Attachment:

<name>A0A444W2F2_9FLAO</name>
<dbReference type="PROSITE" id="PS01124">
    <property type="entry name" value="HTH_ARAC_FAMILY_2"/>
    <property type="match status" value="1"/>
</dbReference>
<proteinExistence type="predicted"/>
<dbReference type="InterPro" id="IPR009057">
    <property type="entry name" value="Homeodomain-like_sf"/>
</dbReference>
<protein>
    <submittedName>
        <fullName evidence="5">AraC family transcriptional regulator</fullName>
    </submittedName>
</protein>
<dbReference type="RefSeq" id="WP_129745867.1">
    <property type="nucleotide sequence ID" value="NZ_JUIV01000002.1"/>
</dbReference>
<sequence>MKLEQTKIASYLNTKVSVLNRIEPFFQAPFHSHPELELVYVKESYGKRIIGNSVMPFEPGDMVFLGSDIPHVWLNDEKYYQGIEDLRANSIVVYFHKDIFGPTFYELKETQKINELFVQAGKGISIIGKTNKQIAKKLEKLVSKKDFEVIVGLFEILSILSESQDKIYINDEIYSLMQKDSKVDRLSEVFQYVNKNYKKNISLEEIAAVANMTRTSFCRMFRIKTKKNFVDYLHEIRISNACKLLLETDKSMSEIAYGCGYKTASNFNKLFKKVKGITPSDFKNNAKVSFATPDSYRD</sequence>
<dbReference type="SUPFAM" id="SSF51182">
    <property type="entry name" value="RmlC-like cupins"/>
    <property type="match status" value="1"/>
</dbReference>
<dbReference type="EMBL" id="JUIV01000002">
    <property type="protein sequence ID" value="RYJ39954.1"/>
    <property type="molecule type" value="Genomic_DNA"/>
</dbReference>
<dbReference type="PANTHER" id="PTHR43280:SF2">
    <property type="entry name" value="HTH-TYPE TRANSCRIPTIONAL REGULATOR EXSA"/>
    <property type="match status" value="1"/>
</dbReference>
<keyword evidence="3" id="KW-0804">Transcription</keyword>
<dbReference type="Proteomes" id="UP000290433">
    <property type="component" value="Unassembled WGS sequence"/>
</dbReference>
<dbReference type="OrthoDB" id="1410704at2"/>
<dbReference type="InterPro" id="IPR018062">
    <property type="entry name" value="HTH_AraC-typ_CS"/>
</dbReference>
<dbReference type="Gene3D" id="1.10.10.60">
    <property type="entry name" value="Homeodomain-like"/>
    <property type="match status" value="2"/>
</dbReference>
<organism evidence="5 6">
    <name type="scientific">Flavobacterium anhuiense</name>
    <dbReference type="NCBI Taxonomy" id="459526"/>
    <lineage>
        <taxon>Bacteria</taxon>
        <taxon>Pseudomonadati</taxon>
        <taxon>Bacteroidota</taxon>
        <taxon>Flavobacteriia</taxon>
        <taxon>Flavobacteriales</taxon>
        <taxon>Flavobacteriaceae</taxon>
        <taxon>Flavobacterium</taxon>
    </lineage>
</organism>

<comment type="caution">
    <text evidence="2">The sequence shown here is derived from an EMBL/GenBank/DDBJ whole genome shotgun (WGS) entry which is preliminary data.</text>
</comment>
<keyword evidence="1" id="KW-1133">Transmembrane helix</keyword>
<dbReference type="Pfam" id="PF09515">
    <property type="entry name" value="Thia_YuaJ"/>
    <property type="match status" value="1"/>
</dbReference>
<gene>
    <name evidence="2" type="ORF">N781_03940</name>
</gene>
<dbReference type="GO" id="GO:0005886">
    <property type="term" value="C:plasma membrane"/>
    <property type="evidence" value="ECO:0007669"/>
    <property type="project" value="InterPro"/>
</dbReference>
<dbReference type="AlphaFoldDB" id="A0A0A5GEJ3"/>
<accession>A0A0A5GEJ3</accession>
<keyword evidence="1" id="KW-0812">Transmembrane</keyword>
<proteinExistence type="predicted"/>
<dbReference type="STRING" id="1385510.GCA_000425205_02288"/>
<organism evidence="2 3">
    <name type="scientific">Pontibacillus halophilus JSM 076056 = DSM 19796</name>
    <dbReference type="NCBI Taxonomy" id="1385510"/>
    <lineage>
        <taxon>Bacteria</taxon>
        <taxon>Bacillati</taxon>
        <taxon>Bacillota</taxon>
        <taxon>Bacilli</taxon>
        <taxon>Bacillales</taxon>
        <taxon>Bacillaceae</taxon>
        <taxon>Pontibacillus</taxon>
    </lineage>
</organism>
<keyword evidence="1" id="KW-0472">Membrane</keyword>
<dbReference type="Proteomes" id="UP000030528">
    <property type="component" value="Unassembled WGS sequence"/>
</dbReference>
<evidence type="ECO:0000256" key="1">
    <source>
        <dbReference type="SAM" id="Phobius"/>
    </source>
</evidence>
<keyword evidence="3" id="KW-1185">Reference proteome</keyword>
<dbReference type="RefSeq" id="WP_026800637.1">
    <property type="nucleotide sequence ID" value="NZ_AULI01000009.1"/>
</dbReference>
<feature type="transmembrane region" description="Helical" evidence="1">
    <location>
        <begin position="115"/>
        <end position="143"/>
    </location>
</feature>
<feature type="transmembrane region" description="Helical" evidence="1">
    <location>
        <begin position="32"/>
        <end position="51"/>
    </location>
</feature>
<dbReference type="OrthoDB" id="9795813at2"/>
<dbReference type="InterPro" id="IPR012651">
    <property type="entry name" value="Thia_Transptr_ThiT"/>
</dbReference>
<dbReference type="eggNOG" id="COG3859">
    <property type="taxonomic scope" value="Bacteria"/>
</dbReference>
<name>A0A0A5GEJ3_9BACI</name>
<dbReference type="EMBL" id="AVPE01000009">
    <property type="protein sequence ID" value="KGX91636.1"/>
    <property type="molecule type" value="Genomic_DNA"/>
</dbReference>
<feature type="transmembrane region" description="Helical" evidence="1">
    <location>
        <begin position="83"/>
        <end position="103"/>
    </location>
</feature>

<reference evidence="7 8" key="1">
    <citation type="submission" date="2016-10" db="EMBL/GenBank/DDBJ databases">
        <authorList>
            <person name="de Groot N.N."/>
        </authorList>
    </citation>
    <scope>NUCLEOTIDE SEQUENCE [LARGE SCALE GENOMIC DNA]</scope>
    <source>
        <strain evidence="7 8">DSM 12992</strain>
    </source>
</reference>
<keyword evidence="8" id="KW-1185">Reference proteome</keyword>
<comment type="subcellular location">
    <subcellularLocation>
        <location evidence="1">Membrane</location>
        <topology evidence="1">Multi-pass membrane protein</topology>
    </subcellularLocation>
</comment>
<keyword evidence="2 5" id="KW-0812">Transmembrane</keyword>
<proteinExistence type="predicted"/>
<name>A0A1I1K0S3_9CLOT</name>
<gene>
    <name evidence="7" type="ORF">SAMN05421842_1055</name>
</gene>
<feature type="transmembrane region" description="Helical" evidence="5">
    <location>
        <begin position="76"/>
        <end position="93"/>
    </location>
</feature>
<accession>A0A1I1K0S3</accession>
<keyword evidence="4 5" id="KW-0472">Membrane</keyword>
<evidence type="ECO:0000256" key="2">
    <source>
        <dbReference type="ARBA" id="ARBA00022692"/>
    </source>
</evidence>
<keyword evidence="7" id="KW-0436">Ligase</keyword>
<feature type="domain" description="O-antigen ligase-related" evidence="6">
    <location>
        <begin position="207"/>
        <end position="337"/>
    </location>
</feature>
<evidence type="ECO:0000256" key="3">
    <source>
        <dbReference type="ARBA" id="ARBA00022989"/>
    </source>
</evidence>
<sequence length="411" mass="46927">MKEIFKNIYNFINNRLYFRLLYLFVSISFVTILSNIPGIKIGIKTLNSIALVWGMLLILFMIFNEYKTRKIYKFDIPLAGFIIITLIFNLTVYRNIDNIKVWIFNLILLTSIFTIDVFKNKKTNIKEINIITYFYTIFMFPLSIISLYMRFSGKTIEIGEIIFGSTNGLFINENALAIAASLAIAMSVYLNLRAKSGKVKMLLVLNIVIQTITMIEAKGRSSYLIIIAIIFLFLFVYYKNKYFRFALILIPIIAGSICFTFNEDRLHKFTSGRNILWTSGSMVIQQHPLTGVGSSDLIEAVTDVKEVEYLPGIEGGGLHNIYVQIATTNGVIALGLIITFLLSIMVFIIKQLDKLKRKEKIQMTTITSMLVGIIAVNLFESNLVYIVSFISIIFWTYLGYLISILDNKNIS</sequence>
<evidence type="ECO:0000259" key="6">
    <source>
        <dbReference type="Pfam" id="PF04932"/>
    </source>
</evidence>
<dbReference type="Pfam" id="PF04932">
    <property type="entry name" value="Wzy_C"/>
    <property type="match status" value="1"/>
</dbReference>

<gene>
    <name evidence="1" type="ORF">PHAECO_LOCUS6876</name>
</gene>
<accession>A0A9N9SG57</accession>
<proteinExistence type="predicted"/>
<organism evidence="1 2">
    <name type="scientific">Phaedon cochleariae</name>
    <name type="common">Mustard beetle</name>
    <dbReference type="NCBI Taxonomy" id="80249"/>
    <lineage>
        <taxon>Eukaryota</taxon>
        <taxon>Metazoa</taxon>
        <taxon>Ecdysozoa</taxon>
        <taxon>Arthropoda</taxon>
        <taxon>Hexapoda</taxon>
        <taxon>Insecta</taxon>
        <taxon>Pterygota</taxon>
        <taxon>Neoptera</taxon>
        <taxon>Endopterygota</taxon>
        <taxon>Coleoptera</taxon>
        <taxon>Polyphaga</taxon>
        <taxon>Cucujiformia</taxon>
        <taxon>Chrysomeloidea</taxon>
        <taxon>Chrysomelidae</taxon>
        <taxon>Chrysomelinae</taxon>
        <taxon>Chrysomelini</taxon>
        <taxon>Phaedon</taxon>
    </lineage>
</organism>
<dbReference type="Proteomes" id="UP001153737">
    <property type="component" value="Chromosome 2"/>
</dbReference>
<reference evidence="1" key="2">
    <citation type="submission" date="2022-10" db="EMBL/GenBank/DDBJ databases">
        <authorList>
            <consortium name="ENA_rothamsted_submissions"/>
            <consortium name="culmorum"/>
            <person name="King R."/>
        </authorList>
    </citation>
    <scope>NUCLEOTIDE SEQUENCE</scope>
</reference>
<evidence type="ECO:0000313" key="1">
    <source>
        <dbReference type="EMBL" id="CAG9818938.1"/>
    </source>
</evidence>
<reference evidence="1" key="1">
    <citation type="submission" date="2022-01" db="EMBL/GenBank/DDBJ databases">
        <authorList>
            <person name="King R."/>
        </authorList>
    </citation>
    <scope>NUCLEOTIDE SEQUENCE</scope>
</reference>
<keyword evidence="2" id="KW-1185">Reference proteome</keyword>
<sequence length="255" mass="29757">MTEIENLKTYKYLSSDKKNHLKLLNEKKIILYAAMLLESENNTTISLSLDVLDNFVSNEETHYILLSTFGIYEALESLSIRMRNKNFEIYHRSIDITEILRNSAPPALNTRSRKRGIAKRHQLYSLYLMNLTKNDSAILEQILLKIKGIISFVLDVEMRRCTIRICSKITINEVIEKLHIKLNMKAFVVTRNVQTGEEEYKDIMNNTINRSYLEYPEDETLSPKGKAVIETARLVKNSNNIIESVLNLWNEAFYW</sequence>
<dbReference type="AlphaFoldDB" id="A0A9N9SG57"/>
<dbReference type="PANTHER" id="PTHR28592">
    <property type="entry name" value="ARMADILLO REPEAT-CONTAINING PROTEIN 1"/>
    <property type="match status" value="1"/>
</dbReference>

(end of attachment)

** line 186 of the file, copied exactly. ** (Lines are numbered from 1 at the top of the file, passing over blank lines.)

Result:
    </source>